Like most incoming freshmen, I was absolutely dying to learn about my room assignment by the time spring rolled around. Days at my summer desk job were spent refreshing my inbox compulsively until on August 1st, the email finally came.
It said I was in Morton Hall in the East Wheelock housing community cluster. Where was Morton? What was Morton?
I'd heard about the Fayweathers, the Choates, and even the River cluster, but quite frankly, I had absolutely no idea where I was living for the coming year.
It turned out that East Wheelock is a house community that is, quite literally, all in one house. We have a cluster of four dormitories centered around the "Brace Commons" — the hub of our house community. Members of the house community all have guaranteed housing within the cluster for four years, meaning that there's a unique blend of old and new students who roam the halls. East Wheelock has actually been functioning as a housing community for 15 years prior to when what we now know as a house system was integrated into Dartmouth.
In 2016, two students left a hibachi grill on the roof and ended up burning down the top two floors, leading Dartmouth to reconstruct the entirety of the hall in a new style that would serve as a precedent for future dorm construction.
The hibachi boys have been added to the lore of Dartmouth — Morton especially, as "no hibachi grills allowed" has been added to our dorm constitution.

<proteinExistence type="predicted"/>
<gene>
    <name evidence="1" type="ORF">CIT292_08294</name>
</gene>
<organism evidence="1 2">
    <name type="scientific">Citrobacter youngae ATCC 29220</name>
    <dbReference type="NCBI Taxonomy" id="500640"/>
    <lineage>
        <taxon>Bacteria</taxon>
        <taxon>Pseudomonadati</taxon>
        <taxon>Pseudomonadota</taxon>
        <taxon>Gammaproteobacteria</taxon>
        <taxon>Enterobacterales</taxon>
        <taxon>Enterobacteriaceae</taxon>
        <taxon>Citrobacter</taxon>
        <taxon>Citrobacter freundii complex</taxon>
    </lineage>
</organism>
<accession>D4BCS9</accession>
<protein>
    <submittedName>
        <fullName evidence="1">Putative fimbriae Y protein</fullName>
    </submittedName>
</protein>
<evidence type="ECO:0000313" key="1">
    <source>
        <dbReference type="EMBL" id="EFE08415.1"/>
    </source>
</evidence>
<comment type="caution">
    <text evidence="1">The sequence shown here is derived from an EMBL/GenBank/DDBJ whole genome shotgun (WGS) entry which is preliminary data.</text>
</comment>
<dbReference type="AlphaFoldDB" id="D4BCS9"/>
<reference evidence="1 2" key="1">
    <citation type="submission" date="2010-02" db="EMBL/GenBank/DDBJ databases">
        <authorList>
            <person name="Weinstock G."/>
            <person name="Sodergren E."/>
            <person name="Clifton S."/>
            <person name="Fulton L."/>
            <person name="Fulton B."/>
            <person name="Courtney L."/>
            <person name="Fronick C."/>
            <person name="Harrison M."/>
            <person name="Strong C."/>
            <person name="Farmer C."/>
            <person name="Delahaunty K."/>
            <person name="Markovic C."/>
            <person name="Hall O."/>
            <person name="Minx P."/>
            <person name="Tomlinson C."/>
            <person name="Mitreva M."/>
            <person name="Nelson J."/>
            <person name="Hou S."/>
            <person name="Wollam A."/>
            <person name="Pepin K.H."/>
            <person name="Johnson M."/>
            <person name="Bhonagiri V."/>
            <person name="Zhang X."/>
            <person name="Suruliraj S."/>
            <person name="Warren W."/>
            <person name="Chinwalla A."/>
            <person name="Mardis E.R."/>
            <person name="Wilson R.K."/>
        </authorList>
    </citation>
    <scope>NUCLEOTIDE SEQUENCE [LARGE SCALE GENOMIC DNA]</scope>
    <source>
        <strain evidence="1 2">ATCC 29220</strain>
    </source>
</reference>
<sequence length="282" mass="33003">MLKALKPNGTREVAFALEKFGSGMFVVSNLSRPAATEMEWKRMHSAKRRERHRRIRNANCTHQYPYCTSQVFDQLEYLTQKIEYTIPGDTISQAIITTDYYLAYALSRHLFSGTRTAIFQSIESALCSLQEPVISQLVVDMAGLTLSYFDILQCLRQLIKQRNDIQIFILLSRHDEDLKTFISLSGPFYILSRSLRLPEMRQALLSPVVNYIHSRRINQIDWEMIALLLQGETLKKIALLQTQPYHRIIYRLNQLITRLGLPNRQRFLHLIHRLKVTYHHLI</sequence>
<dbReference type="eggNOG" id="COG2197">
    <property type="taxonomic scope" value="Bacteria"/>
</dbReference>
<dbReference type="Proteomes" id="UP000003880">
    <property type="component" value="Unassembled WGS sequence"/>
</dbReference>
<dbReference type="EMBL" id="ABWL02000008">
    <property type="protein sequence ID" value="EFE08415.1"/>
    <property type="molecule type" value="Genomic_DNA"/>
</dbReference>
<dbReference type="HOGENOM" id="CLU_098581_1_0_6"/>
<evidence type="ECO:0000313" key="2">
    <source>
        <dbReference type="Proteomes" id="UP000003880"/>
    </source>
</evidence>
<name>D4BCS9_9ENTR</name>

When my mom and I pulled into East Wheelock on move-in day with "Dartmouth or Bust" written on the back windshield, I knew I was home.
At Dartmouth, first year students live in either entirely first year floors or first year buildings with around 20 other students and an undergraduate advisor. During our first floor meeting of the term, I learned that I was living next to a nationally ranked runner, a hula dancer, a medieval jouster, and an award-winning painter!
There was a crazy coincidence that I realized pretty quickly after housing assignments came out: I had been placed right next door to my best friend from summer camp the year prior, Kealia Haitsuka. What were the chances? Given that you can't request roommates for your first year, I'd say pretty low. I write this as I sit on a beanbag in her room, munching on chocolate she brought from her native Hawaii, so thank you Office of Residential Life!
But it's not just Kealia who I'm spending time with on my floor; it's the rest of the wonderful people I get to live beside as well! Getting dinners at the Class of '53 Commons (Foco), movie nights with our floormate Jack's projector, and explorations around the Hanover area are not uncommon! Locking doors is unusual, and more than once have I fallen asleep in my neighbor's room.
I guess what I'm trying to say is that East Wheelock, as it turns out, is the place to be. My floormates are the neatest people I know, and I'm so beyond excited to have the opportunity to watch our little family grow over the next four years.